Procurement reform: what’s in it for construction?
The consultation Green Paper: Transforming public procurement was issued by the Cabinet Office in December 2020. Whilst we await the Bill, the Green Paper sets a very strong direction of travel and there is much to consider for the construction sector.
The consultation Green Paper: Transforming public procurement was issued by the Cabinet Office in December 2020. Whilst we await the Bill, the Green Paper sets a very strong direction of travel and there is much to consider for the construction sector. Peter Ware, head of government at law firm Browne Jacobson and John Simons, acting group procurement director at Scape Group take a look at what might these changes mean.
The paper was split into eight chapters setting out various key themes and objectives for the Government trying to make the most of what it sees as one of its major Brexit dividends. A key underpinning principle of the paper is the simplification of the public procurement regime. It seeks to achieve this through various means including the consolidation of legislation and the reduction of available procurement procedures from at least five to three.
The three procedures proposed are:
- the open procedure which we understand will be largely the same as the current open procedure;
- the limited tendering procedure which will be similar to the current negotiated procedure without prior publication, expanded to include the principle of national crisis but with more obligations around transparency; and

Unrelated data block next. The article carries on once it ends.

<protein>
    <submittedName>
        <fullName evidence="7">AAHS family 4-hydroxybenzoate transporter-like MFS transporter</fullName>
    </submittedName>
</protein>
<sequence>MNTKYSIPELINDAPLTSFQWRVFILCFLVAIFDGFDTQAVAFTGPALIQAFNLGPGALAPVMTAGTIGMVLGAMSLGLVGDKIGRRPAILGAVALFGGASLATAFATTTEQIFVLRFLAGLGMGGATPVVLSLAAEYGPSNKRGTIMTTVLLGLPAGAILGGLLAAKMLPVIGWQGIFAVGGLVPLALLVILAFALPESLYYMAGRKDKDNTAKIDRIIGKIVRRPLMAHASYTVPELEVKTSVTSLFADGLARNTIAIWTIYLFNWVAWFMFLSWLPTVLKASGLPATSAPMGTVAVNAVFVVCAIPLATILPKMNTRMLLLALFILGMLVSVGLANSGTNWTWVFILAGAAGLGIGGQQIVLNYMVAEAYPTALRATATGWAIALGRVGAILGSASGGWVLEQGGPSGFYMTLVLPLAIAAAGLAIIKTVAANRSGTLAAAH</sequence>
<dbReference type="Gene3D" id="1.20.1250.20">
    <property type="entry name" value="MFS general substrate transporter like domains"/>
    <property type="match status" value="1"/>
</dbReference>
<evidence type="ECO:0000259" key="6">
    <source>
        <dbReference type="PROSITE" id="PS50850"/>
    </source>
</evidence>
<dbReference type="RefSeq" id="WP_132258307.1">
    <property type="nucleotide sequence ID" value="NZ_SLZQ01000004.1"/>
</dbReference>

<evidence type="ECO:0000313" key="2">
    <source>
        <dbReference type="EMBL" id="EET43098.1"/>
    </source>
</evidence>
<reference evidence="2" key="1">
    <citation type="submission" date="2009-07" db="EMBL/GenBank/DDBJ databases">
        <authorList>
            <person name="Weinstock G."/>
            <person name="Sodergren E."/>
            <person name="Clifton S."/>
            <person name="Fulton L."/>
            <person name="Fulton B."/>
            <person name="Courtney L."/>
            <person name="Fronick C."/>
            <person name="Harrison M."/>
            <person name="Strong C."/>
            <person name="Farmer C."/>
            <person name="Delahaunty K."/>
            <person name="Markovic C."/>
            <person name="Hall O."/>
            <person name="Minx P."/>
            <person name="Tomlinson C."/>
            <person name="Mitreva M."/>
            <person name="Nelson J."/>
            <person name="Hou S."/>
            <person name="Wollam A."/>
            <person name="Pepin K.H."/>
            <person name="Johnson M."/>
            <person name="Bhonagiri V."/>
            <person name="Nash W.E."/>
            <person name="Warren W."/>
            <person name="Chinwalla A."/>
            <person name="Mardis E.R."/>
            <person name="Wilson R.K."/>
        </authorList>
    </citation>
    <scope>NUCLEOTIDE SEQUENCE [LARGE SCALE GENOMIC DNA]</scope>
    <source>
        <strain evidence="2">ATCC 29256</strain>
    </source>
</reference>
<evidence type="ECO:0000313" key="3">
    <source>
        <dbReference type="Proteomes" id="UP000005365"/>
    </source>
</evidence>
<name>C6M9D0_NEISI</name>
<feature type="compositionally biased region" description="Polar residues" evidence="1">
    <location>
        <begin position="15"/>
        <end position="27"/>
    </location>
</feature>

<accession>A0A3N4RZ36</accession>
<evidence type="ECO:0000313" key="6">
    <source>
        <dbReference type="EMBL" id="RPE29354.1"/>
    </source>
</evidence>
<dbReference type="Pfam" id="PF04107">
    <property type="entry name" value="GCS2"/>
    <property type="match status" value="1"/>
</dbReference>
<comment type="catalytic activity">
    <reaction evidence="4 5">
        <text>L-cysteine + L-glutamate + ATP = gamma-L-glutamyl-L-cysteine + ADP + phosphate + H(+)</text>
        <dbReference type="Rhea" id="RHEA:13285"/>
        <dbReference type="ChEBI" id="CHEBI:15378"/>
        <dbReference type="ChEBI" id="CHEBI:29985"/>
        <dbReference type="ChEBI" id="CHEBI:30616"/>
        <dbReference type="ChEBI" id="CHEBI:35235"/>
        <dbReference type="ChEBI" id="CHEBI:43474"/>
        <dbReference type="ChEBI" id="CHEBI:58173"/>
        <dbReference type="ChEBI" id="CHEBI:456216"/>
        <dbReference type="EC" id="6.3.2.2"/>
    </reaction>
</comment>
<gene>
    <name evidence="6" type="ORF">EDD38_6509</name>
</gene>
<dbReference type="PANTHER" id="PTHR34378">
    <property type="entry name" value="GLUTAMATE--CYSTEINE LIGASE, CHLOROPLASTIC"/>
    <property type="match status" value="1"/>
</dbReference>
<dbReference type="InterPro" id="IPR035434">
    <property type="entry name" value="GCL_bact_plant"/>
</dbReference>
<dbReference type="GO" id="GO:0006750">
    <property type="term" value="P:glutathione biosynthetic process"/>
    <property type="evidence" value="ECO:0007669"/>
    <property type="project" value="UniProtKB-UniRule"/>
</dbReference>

- the new competitive flexible procedure.
This last procedure is similar to the light touch regime in that the design of the process will, in principle, be left to the contracting authority to design. This will have to adhere to certain requirements around advertisement, process and transparency but otherwise there will be significant flexibility left to those procuring.
Whilst on paper this looks like a great new opportunity for contracting authorities, it does of course come with various challenges. Firstly, the Cabinet Office has been clear that they will issue guidance papers as to how these newfound flexibilities should be utilised. This leads to the potential challenge of there being several sources of the truth. Secondly, for the construction industry these flexibilities may lead to inconsistency. One of the great benefits of a flexible regime is that contracting authorities can make their own decisions as to how the process should run. Whilst some would imagine many procurers will look to continue with relatively straightforward procurement processes, some will rightly look to be more innovative in the way in which they engage with the market. This may lead to uncertainty and increased costs for bidders with the potential for some processes being disproportionate for the procurement in question.
Further, only those authorities with well-developed procurement expertise may be able to fully maximise the benefit of the flexibility being offered. Others may struggle to implement the new rules, which may force them to seek external procurement guidance, which can be costly or just stick to what they know.
The Paper details a new approach to transparency This will include a central repository where information will be kept and regularly updated. This will include information around performance and contractual disputes. Government is proposing to introduce a central debarment list where excluded bidders will be identified. Clearly how you get on and indeed more importantly how you get off that list will be something that all providers will be keen to understand. Those organisations may seek to engage quite closely with contracting authorities who are intending to place or make a recommendation to place any particular economic operator onto that debarment list. This will need to be monitored by the sector in practice.